including issuers, auditors and users of financial information.
FDIC, Federal Deposit Insurance Corporation:
Federal agency established in 1933 that guarantees
(with limits) funds on deposit in member banks and performs
other functions such as making loans to or buying assets
from member banks to facilitate mergers or prevent failures.
Federal Home Loan Bank Act (the Act):
Enacted by Congress in 1932 creating the FHLBank Board,
whose role was to supervise a series of discount banks
across the country. The intent was to increase the supply
of money available to local institutions that made home
loans and to serve them as a reserve credit resource.
Federal Housing Finance Agency:
Independent regulatory agency of the executive branch
ensuring FHLBanks operate in a safe and sound manner,
carry out their housing and community development finance
mission, and remain adequately capitalized and able
to raise funds in the capital markets.
FFD, First Front Door: FHLBank Pittsburgh
program developed to provide grant assistance to cover
down payment and closing costs to first-time homebuyers
at or below 80% area median income.
FHA, Federal Housing Administration:
Government agency established in 1934 and insures lenders
against loss on residential mortgages.
FICO: Financing Corporation.
FIN: FASB Interpretation No.
FIRF: Financial Institutions Retirement
FLA, First loss account: Contingent
liability account established by an MPF Bank for each
Master Commitment based on and in the amount required
under the applicable MPF mortgage product description.
Freddie Mac, Federal Home Loan Mortgage Corporation
(FHLMC): GSE chartered by Congress in 1970
to keep money flowing to mortgage lenders in support
of homeownership and rental housing.
GAAP, Generally Accepted Accounting Principles:
Conventions, rules and procedures that define accepted
accounting practice, including broad guidelines as well
as detailed procedures.
Ginnie Mae, Government National Mortgage Association
(GNMA): GSE established by Congress in 1968
that issues securities backed by a pool of mortgages,
which passes through to investors the principal and
interest payments of homeowners.
Gramm-Leach-Bliley (GLB) Act: Enacted in 1999 and set forth the following: FHLBanks may make long-term advances to institutions with less than $500 million in assets, secured by loans to small businesses, small farms, and small agribusinesses.
A new, permanent capital structure for FHLBanks is
established. Two classes of stock are authorized, redeemable
on six month's and five year's notice. FHLBanks must
meet a 5% leverage minimum tied to total capital and
a risk-based requirement tied to permanent capital.
Equalizes the stock purchase requirement for banks
Voluntary membership for federal savings associations
takes effect six months after enactment.
Annual $300 million funding formula for REFCORP obligations
of FHLBanks is changed to 20% of annual net earnings.
Governance of FHLBanks is decentralized from the Finance
Board to the individual FHLBanks. Changes include the
election of a chairperson and vice chairperson of each
FHLBank by its directors rather than the Finance Board,
and a statutory limit on FHLBank directors' compensation.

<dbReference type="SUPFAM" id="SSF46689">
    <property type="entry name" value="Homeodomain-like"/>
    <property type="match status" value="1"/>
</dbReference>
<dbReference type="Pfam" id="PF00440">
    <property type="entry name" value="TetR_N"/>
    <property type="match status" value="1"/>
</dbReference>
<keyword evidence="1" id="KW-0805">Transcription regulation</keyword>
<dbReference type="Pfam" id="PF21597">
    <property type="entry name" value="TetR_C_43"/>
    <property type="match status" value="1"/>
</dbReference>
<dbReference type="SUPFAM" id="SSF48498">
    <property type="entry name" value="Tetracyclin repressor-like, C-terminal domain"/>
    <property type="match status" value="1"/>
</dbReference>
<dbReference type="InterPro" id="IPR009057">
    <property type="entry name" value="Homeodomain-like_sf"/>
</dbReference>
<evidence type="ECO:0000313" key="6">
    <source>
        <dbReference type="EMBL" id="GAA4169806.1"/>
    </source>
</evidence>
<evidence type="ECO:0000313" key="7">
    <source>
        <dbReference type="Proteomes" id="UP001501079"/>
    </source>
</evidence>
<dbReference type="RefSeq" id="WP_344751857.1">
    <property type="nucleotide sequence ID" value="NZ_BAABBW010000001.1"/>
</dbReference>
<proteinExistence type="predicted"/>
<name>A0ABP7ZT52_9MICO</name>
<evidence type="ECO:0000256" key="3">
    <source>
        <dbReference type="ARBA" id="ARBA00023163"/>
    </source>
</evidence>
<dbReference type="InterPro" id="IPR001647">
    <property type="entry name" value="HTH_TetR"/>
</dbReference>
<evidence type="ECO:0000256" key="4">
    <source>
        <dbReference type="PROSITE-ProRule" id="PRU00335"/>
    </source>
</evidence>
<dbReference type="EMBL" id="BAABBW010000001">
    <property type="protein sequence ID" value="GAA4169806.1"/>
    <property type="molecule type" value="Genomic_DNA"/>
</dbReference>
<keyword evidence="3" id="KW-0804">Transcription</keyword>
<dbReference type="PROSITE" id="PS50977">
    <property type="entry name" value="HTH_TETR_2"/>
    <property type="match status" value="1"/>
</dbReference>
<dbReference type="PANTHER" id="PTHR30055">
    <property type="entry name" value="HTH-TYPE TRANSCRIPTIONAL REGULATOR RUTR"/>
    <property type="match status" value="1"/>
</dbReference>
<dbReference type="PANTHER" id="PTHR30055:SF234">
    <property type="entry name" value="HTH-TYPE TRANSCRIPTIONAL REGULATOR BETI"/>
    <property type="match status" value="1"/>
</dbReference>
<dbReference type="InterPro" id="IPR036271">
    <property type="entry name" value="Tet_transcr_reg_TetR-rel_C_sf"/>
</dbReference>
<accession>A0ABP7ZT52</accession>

GSE, Government-sponsored enterprise: A
private organization with a government charter whose
function is to provide liquidity for the residential
HOEPA, Home Ownership and Equity Protection
Act: Federal law designed to discourage predatory
lending in mortgages and home equity loans.
HUD, Department of Housing and Urban Development:
Federal agency founded in 1965 responsible
for stimulating housing development in the United States.
Joint and several liability: Obligation
for which multiple parties are liable for payment.
LFI, Large financial institution:
Member that has deposits insured under FDIC and average
total assets greater than $500 million based on regulatory
reports for the three most recent calendar year-ends
adjusted by CPI as determined by the Finance Board.
LIBOR, London Interbank Offer Rate: Offer
rate that a Euromarket bank demands to place a deposit
at (or equivalently, make a loan to) another Euromarket
bank in London. LIBOR is frequently used as the reference
rate for the floating-rate coupon in interest rate swaps
and option contracts such as caps and floors.
Loan level credit enhancement: Portion
of the credit enhancement pertaining to the risks of
an individual mortgage loan.
LOC, Letter of credit: Standby document
issued by FHLBanks on behalf of a member as a guarantee
against which funds can be drawn, that is used to facilitate
various types of business transactions the member may
have with third parties. "Standby" is defined
as the FHLBank standing by to make good on the obligation
made by the obligor to the beneficiary.
Lockout: Period of time during which
prepayment is prohibited.
Master Commitment: Documentation executed
by a PFI and an MPF Bank, which provides the terms under
which the PFI will deliver mortgages to the MPF Bank.
Master Servicer: Financial institution
that the MPF Provider has engaged to perform various
master servicing duties on its behalf in connection
with the MPF Program.
MBS, Mortgage-backed securities: Investment
instrument backed by prime-credit-quality first-mortgage
loans as security.
Mortgage Partnership Finance® (MPF®)
Program: FHLBank of Chicago (MPF Provider)
program offered by select FHLBanks (MPF Bank) to their
members to provide an alternative for funding mortgages
through the creation of a secondary market.
MPF Bank: FHLBank of which the subject
PFI is a member.
MPF Provider: FHLBank of Chicago,
in its capacity as manager and provider of services
to PFIs and MPF Banks in connection with the MPF Program.
MSRs, Mortgage servicing rights: Contractual
obligations undertaken by one party to provide servicing
for mortgage loans owned by another party, typically
for a fee.
NRSRO: Nationally recognized statistical
Office of Finance (OF): FHLBank System's
centralized debt issuance facility that also prepares
combined financial statements, selects/evaluates underwriters,
develops/maintains the infrastructure needed to meet